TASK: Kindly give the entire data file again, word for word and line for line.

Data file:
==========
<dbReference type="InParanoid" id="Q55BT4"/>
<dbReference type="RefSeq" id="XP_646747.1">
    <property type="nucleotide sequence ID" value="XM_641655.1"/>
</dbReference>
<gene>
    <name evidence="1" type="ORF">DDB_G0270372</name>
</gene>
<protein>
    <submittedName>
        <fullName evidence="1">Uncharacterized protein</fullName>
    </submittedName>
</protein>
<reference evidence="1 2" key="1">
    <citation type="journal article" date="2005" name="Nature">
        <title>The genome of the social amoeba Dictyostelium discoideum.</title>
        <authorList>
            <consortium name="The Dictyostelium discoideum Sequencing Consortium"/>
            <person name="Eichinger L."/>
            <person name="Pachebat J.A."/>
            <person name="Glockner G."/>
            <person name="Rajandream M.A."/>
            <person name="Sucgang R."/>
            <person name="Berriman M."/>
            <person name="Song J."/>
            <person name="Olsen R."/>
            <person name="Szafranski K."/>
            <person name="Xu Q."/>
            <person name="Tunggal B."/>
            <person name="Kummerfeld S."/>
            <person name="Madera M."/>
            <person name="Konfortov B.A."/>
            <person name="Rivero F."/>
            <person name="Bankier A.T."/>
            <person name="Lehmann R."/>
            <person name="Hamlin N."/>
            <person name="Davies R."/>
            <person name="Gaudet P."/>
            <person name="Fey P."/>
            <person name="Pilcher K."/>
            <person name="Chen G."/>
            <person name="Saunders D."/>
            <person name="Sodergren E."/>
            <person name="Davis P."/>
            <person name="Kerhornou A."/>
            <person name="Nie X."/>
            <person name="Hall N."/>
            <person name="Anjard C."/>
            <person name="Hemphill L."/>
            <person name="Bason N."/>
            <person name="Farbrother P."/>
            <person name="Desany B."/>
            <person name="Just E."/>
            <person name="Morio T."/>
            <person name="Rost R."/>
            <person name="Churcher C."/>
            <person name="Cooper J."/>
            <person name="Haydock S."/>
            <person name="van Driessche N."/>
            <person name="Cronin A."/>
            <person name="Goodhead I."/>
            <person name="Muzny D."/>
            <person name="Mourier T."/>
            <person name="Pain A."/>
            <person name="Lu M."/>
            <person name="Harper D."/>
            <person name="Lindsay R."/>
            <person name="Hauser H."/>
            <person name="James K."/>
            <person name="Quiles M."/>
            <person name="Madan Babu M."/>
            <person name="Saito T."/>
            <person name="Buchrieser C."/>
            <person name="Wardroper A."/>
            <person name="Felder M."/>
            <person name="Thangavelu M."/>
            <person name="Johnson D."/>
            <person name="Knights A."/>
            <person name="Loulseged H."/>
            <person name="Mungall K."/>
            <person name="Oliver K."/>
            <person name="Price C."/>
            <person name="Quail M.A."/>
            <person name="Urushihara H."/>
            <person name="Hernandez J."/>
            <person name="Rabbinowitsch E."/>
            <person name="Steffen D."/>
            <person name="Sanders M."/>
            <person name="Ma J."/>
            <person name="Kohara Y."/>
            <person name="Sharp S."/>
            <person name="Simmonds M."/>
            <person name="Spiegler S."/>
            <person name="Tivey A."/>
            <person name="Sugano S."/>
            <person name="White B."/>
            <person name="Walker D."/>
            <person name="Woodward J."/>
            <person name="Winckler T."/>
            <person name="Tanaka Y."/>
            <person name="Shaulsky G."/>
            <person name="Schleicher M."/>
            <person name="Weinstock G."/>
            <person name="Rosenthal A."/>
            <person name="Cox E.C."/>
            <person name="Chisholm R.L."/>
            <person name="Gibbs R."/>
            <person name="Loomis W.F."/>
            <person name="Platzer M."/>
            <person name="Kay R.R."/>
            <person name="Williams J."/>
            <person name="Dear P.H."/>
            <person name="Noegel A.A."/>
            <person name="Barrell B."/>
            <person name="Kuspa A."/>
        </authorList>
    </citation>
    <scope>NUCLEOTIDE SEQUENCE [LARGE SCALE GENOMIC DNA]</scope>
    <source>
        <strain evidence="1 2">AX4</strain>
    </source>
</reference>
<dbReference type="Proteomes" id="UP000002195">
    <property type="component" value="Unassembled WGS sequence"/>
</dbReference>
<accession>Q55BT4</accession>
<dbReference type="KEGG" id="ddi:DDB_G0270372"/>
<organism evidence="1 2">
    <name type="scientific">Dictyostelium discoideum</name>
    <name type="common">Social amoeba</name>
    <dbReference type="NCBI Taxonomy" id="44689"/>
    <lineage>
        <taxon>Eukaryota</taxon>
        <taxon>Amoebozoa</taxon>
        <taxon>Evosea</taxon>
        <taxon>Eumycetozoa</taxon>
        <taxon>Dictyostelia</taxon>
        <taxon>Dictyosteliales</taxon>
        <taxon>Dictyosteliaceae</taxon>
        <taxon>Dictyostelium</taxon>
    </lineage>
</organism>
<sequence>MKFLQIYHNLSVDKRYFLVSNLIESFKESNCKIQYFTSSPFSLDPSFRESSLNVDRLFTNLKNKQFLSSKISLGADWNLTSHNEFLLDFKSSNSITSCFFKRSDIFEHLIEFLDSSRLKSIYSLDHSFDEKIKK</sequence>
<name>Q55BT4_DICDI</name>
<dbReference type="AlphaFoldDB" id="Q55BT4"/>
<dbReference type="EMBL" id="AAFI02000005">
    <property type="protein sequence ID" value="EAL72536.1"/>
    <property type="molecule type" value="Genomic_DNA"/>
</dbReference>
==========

<dbReference type="InParanoid" id="Q55BT4"/>
<dbReference type="RefSeq" id="XP_646747.1">
    <property type="nucleotide sequence ID" value="XM_641655.1"/>
</dbReference>
<gene>
    <name evidence="1" type="ORF">DDB_G0270372</name>
</gene>
<protein>
    <submittedName>
        <fullName evidence="1">Uncharacterized protein</fullName>
    </submittedName>
</protein>
<reference evidence="1 2" key="1">
    <citation type="journal article" date="2005" name="Nature">
        <title>The genome of the social amoeba Dictyostelium discoideum.</title>
        <authorList>
            <consortium name="The Dictyostelium discoideum Sequencing Consortium"/>
            <person name="Eichinger L."/>
            <person name="Pachebat J.A."/>
            <person name="Glockner G."/>
            <person name="Rajandream M.A."/>
            <person name="Sucgang R."/>
            <person name="Berriman M."/>
            <person name="Song J."/>
            <person name="Olsen R."/>
            <person name="Szafranski K."/>
            <person name="Xu Q."/>
            <person name="Tunggal B."/>
            <person name="Kummerfeld S."/>
            <person name="Madera M."/>
            <person name="Konfortov B.A."/>
            <person name="Rivero F."/>
            <person name="Bankier A.T."/>
            <person name="Lehmann R."/>
            <person name="Hamlin N."/>
            <person name="Davies R."/>
            <person name="Gaudet P."/>
            <person name="Fey P."/>
            <person name="Pilcher K."/>
            <person name="Chen G."/>
            <person name="Saunders D."/>
            <person name="Sodergren E."/>
            <person name="Davis P."/>
            <person name="Kerhornou A."/>
            <person name="Nie X."/>
            <person name="Hall N."/>
            <person name="Anjard C."/>
            <person name="Hemphill L."/>
            <person name="Bason N."/>
            <person name="Farbrother P."/>
            <person name="Desany B."/>
            <person name="Just E."/>
            <person name="Morio T."/>
            <person name="Rost R."/>
            <person name="Churcher C."/>
            <person name="Cooper J."/>
            <person name="Haydock S."/>
            <person name="van Driessche N."/>
            <person name="Cronin A."/>
            <person name="Goodhead I."/>
            <person name="Muzny D."/>
            <person name="Mourier T."/>
            <person name="Pain A."/>
            <person name="Lu M."/>
            <person name="Harper D."/>
            <person name="Lindsay R."/>
            <person name="Hauser H."/>
            <person name="James K."/>
            <person name="Quiles M."/>
            <person name="Madan Babu M."/>
            <person name="Saito T."/>
            <person name="Buchrieser C."/>
            <person name="Wardroper A."/>
            <person name="Felder M."/>
            <person name="Thangavelu M."/>
            <person name="Johnson D."/>
            <person name="Knights A."/>
            <person name="Loulseged H."/>
            <person name="Mungall K."/>
            <person name="Oliver K."/>
            <person name="Price C."/>
            <person name="Quail M.A."/>
            <person name="Urushihara H."/>
            <person name="Hernandez J."/>
            <person name="Rabbinowitsch E."/>
            <person name="Steffen D."/>
            <person name="Sanders M."/>
            <person name="Ma J."/>
            <person name="Kohara Y."/>
            <person name="Sharp S."/>
            <person name="Simmonds M."/>
            <person name="Spiegler S."/>
            <person name="Tivey A."/>
            <person name="Sugano S."/>
            <person name="White B."/>
            <person name="Walker D."/>
            <person name="Woodward J."/>
            <person name="Winckler T."/>
            <person name="Tanaka Y."/>
            <person name="Shaulsky G."/>
            <person name="Schleicher M."/>
            <person name="Weinstock G."/>
            <person name="Rosenthal A."/>
            <person name="Cox E.C."/>
            <person name="Chisholm R.L."/>
            <person name="Gibbs R."/>
            <person name="Loomis W.F."/>
            <person name="Platzer M."/>
            <person name="Kay R.R."/>
            <person name="Williams J."/>
            <person name="Dear P.H."/>
            <person name="Noegel A.A."/>
            <person name="Barrell B."/>
            <person name="Kuspa A."/>
        </authorList>
    </citation>
    <scope>NUCLEOTIDE SEQUENCE [LARGE SCALE GENOMIC DNA]</scope>
    <source>
        <strain evidence="1 2">AX4</strain>
    </source>
</reference>
<dbReference type="Proteomes" id="UP000002195">
    <property type="component" value="Unassembled WGS sequence"/>
</dbReference>
<accession>Q55BT4</accession>
<dbReference type="KEGG" id="ddi:DDB_G0270372"/>
<organism evidence="1 2">
    <name type="scientific">Dictyostelium discoideum</name>
    <name type="common">Social amoeba</name>
    <dbReference type="NCBI Taxonomy" id="44689"/>
    <lineage>
        <taxon>Eukaryota</taxon>
        <taxon>Amoebozoa</taxon>
        <taxon>Evosea</taxon>
        <taxon>Eumycetozoa</taxon>
        <taxon>Dictyostelia</taxon>
        <taxon>Dictyosteliales</taxon>
        <taxon>Dictyosteliaceae</taxon>
        <taxon>Dictyostelium</taxon>
    </lineage>
</organism>
<sequence>MKFLQIYHNLSVDKRYFLVSNLIESFKESNCKIQYFTSSPFSLDPSFRESSLNVDRLFTNLKNKQFLSSKISLGADWNLTSHNEFLLDFKSSNSITSCFFKRSDIFEHLIEFLDSSRLKSIYSLDHSFDEKIKK</sequence>
<name>Q55BT4_DICDI</name>
<dbReference type="AlphaFoldDB" id="Q55BT4"/>
<dbReference type="EMBL" id="AAFI02000005">
    <property type="protein sequence ID" value="EAL72536.1"/>
    <property type="molecule type" value="Genomic_DNA"/>
</dbReference>